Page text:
that obtain similar results for matrix and tensor factorization problems. Although assumptions in these works are somewhat unrealistic in the context of deep networks used in practice, similar results are also true for linear networks which afford a more thorough analytical treatment

(Saxe et al., 2014). For instance, Soudry & Carmon (2016) show that with mild over-parameterization and dropout-like noise, training error for a neural network with one hidden layer and piece-wise linear activation is zero at every local minimum. All these results suggest that the energy landscape of deep neural networks should be easy to optimize and they more or less hold in practice — it is easy to optimize a prototypical deep network to near-zero loss on the training set (Hardt et al., 2015; Goodfellow & Vinyals, 2015).

Obtaining good generalization error, however, is challenging: complex architectures are sensitive to initial conditions and learning rates (Sutskever et al., 2013) and even linear networks (Kawaguchi, 2016) may have degenerate and hard to escape saddle points (Ge et al., 2015; Anandkumar & Ge, 2016). Techniques such as adaptive (Duchi et al., 2011) and annealed learning rates, momentum (Tieleman & Hinton, 2012), as well as architectural modifications like dropout (Srivastava et al., 2014)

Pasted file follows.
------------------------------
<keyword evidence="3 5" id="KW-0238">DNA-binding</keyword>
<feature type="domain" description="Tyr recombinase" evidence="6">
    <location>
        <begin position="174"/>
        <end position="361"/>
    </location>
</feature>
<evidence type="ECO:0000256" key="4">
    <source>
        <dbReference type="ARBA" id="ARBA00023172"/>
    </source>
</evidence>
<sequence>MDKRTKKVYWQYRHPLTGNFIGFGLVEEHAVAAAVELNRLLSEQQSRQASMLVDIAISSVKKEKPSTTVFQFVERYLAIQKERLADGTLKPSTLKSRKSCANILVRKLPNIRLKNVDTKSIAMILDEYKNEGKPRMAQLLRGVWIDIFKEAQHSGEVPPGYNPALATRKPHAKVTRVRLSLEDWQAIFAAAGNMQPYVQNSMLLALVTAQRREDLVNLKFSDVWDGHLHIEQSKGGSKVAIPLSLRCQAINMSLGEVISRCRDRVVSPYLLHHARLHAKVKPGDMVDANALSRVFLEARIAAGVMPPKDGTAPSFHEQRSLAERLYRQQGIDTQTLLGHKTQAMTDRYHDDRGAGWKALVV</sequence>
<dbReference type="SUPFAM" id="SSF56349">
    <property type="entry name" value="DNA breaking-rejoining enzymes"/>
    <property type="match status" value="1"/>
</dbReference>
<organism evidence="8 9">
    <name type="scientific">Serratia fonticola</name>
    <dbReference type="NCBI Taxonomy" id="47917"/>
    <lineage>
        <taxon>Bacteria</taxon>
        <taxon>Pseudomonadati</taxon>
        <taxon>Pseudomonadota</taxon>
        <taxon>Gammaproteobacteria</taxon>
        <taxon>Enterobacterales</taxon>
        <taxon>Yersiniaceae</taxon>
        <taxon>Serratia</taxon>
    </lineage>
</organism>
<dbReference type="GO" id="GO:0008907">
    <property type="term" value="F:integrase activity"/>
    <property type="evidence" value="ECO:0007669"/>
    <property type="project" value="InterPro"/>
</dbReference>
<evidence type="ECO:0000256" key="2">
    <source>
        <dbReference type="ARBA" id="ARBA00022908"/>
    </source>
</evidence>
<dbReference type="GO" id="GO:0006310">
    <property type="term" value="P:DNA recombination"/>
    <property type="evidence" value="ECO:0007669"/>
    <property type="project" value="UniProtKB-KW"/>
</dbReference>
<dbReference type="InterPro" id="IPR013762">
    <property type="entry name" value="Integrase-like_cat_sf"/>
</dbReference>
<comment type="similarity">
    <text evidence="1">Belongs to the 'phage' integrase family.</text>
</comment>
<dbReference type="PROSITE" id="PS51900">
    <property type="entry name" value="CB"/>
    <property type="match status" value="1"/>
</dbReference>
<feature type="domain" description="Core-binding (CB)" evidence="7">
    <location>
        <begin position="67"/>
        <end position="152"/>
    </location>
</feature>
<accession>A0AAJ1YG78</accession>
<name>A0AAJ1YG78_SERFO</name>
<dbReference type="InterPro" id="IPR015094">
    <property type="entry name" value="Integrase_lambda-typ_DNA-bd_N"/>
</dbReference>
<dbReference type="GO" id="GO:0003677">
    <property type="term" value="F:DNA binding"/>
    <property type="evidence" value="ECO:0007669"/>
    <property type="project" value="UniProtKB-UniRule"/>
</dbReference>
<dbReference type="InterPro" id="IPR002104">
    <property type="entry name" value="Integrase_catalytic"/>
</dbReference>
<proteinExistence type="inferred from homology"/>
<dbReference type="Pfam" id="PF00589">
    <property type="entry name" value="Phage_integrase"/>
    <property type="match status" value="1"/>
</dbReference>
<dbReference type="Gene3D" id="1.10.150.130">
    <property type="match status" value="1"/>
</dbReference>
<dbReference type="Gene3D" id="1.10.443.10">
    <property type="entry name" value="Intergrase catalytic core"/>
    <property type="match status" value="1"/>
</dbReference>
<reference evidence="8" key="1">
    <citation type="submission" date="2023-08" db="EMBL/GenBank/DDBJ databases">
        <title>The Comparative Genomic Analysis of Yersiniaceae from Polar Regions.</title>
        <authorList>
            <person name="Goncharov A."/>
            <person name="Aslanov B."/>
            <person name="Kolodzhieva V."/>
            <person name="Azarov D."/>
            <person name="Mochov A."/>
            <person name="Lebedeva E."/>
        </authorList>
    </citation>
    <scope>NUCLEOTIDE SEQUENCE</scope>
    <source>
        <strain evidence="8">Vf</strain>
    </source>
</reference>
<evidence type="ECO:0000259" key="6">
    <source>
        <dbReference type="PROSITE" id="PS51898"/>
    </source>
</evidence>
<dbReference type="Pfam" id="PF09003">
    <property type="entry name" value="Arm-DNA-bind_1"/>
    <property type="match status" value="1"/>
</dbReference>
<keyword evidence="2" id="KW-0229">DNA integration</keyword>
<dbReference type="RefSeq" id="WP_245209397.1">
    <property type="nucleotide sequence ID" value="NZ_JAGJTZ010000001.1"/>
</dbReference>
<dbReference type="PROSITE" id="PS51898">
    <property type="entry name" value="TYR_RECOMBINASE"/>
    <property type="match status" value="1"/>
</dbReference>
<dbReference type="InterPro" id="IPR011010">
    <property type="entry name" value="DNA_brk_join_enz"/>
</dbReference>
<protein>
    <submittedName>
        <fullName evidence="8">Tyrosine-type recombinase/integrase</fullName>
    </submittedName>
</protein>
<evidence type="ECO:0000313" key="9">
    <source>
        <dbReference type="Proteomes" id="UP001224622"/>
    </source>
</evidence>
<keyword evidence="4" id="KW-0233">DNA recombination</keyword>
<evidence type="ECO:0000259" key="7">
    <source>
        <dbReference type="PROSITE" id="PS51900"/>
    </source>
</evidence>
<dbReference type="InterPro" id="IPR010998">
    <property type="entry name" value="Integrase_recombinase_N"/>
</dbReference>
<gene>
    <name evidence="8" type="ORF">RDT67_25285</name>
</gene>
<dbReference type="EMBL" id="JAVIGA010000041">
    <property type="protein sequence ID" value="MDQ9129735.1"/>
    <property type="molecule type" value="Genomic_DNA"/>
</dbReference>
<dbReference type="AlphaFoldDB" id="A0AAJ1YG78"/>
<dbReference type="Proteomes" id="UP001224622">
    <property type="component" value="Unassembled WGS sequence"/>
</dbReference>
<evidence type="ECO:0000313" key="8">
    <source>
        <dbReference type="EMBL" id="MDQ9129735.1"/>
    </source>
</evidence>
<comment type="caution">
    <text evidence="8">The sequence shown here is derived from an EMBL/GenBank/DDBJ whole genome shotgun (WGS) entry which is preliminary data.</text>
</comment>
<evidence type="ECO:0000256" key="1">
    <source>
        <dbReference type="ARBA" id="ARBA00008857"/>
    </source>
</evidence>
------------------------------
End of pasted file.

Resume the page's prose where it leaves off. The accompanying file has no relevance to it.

(Ioffe & Szegedy, 2015; Cooijmans et al., 2016), weight scaling (Salimans & Kingma, 2016) etc. are different ways of tackling this issue by making the underlying landscape more amenable to first-order algorithms. However, the training process often requires a combination of such techniques and it is unclear beforehand to what extent each one of them helps.

Closer to the subject of this paper are results by Baldassi et al. (2015, 2016a, 2016b)

who show that the energy landscape of shallow networks with discrete weights is characterized by an exponential number of isolated minima and few very dense regions with lots of local minima close to each other. These dense local minima can be shown to generalize well for random input data; more importantly, they are also accessible by efficient algorithms using a novel measure called “robust ensemble” that amplifies the weight of such dense regions. The authors use belief propagation to estimate local entropy for simpler models such as committee machines considered there. A related work in this context is EASGD

(Zhang et al., 2015) which trains multiple deep networks in parallel and modulates the distance of each worker from the ensemble average. Such an ensemble training procedure enables improved generalization by ensuring that different workers land in the same wide valley and indeed, it turns out to be closely related to the replica theoretic analysis of Baldassi et al. (2016a).